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Say your program is composed of two source files (main.c and auxiliary.c) and two header files (declarations.h and auxiliary.h).

Then you run the compiler as follows:

$gcc main.c auxiliary.c -o myprogram

Question 1: Will the compiler create one single object file for my program (i.e., just the libraries are missing) or will it create two object files, one for each source file (and then link everything together)?

Question 2: Is there ever the need to call the linker separately? Because if you use the command above the compiler will take care of that for you, right?

Question 3: Why some libraries get linked automatically (e.g., stdio) and why some require extra work (e.g., math.h requires adding a -lm when compiling). What does the -lm stand for?

Question 4: Suppose you have a single source file and your program doesn't need any external library. Does this mean that the object code you would get from the compiler would be executable already? (i.e., compiling it like $gcc -c main.c).

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This stuff is specific to each implementation. Tagging it with general tags like "C" and "compilers" isn't appropriate, as is referring the "the" C compiler. –  David Thornley Dec 8 '11 at 14:46
    
Agreed. I re-titled it to "Questions about the GCC compiler" –  DanielS Dec 8 '11 at 15:01

3 Answers 3

up vote 3 down vote accepted
  1. gcc creates one object file per source file, then links them to build the executable.

  2. Your example proves that gcc is able to chain all needed steps

  3. The library that gets automatically linked is the standard C library. The others need to be specified. This allows to build a smaller executable when you don't need atan2().
    -lm indicates to the compiler that it should find the math library, whose id is m. On Unix, its filename is libm.so or libm.a depending whether the link is dynamic (performed at runtime and leading to a smaller executable) or static (performed at link time and leading to a standalone executable).

  4. No. It must be linked to the standard C library anyway. Moreover, the file format of an object code is different than an executable.

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4. Technically they're both ELF files, but with a few different properties. –  Kristof Provost Dec 8 '11 at 13:46
    
Thanks. One more question: how come Wikipedia and other sources say that math.h is part of the standard library? -> en.wikipedia.org/wiki/C_standard_library –  DanielS Dec 8 '11 at 13:49
    
There is a section about it in the Wikipedia article. Moreover, not every flavour of C conforms to the latest standard. –  mouviciel Dec 8 '11 at 13:54
    
@Daniels: Because the ISO C standard says that it is. GCC breaks down the "ISO standard" library in a "default" and "optional" parts; libm being not part of the default. Microsoft, OTOH, doesn't have a separate math library. –  MSalters Dec 8 '11 at 15:05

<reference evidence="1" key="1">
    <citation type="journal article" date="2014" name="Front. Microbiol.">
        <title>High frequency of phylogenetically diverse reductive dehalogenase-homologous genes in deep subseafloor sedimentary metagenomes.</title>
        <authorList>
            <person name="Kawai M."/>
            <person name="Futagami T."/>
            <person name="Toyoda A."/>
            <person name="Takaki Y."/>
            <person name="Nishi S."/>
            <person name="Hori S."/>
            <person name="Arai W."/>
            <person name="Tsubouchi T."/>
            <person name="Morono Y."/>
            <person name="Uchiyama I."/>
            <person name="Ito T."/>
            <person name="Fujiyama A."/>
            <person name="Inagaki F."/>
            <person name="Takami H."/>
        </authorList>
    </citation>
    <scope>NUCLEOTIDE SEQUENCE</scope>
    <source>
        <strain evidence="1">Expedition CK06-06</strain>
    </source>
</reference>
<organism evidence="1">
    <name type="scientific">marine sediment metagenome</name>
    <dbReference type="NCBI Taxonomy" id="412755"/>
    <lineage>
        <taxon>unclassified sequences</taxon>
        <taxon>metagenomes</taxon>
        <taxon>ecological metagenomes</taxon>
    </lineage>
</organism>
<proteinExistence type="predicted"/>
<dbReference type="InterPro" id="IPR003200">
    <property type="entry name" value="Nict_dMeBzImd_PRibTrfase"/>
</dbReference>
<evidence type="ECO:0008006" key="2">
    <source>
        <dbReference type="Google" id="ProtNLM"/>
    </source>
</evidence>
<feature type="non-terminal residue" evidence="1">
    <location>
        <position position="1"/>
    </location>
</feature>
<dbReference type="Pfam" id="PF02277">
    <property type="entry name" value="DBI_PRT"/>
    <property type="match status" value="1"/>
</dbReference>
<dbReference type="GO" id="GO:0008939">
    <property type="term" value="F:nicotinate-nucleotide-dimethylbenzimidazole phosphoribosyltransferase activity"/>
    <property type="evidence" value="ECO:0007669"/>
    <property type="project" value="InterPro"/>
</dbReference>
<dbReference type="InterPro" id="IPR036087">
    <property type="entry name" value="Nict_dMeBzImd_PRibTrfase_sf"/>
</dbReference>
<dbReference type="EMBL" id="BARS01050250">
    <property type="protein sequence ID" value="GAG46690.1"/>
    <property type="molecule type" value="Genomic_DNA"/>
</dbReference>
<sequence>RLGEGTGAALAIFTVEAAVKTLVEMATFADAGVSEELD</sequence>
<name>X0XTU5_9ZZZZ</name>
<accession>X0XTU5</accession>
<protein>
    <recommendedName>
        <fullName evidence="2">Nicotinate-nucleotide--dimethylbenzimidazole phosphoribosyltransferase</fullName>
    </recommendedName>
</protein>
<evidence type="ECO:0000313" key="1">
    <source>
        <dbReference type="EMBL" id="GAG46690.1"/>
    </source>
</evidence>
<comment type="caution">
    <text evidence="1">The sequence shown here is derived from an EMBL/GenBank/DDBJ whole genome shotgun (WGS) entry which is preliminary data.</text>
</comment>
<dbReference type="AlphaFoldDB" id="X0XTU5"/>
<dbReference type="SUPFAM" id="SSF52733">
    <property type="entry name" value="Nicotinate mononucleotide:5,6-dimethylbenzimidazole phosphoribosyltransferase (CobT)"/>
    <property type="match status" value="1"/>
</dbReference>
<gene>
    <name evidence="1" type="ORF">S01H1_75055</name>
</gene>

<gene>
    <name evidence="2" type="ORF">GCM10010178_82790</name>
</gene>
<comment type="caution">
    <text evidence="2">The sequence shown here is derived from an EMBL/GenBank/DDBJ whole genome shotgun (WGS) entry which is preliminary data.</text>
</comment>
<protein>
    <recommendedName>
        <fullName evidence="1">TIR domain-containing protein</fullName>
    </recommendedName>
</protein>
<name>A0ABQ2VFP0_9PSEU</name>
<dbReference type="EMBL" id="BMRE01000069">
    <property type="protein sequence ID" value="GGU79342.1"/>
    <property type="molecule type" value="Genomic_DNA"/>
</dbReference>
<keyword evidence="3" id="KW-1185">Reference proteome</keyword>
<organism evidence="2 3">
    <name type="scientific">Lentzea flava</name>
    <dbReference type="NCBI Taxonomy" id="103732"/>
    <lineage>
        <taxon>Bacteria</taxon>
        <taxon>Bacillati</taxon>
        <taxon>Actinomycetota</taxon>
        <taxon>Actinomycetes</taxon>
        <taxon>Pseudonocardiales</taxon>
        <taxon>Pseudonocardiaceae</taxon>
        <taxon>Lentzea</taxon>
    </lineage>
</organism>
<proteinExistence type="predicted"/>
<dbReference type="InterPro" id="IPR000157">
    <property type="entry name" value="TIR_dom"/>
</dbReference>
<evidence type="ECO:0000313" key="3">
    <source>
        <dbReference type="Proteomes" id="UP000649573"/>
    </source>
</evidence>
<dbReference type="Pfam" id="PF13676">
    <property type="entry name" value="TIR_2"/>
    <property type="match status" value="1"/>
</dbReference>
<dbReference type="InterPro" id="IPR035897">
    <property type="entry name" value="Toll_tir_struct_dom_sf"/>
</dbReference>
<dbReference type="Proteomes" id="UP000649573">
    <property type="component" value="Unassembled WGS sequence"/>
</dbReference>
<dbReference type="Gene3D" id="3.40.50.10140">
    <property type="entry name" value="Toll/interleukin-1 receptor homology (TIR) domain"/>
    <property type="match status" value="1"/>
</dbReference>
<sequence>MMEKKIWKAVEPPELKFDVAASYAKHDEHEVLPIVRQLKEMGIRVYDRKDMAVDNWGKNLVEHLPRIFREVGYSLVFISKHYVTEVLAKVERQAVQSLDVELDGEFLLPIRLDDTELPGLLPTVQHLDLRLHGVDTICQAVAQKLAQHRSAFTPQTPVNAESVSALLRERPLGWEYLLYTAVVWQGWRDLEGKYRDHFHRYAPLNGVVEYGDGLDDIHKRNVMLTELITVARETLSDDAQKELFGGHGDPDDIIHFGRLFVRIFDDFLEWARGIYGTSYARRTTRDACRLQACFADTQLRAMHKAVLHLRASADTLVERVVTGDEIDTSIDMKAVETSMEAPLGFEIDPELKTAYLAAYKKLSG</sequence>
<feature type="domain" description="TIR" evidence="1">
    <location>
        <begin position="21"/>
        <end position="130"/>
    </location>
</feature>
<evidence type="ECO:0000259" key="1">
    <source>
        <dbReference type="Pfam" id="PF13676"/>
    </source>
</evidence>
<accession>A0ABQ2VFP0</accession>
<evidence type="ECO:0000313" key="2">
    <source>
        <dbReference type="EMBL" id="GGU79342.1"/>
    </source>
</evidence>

@Msalters, gotcha. –  DanielS Dec 8 '11 at 15:18
  1. gcc will usually makes one object per source files. But there is a -combine option to tell that you want otherwise.

  2. Recompiling everything when you have several tens of source files isn't a good idea (when you have more, you split them in libraries).

  3. History. There was a time -- before shared libraries -- when the math library was relatively big and putting it in every executable even those who didn't need it was considered as wasteful (using the math library involved alternative versions of function like printf, so you had a cost even when not used)

  4. I'm waiting to see a program which doesn't make use of any part of even the standard library (logically calling main is done as exit(main(argc, argv)) so at least exit is called) and then there is the startup and finish code.

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Question 1: Execute your gcc statement with '-save-temps' and you'll see that the compiler creates two object files.

Question 2: The call to the linker is implicit. The 'gcc' command isn't really a compiler, but drives the compilation process by calling the preprocessor, compiler, assembler and linker as required. In small programs it can be a good idea to let 'gcc' take care of everything, but for larger programs, with many source files, this would imply recompiling all source files even if they haven't changed.

Question 3: That's a matter of convention. (The m library is the math library.)

Question 4: No, that's not the case. There's always some additional code which must be linked in to take care of process startup/teardown requirements. On linux those are the crt1.o, crti.o, crtbegin.o and crtn.o files.

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Thanks for the answers. I am guessing that when I use the -c option in gcc the compiler will output assembly code, and the assembler will transform it into and object file and stop there, right? In this case, would it be possible to stop at the assembly code step? (i.e., make gcc output assembly instead of an object file?) –  DanielS Dec 8 '11 at 13:50
1  
@DanielS Yes, it's possible. See this: stackoverflow.com/questions/137038/… –  Vitor Dec 8 '11 at 17:12

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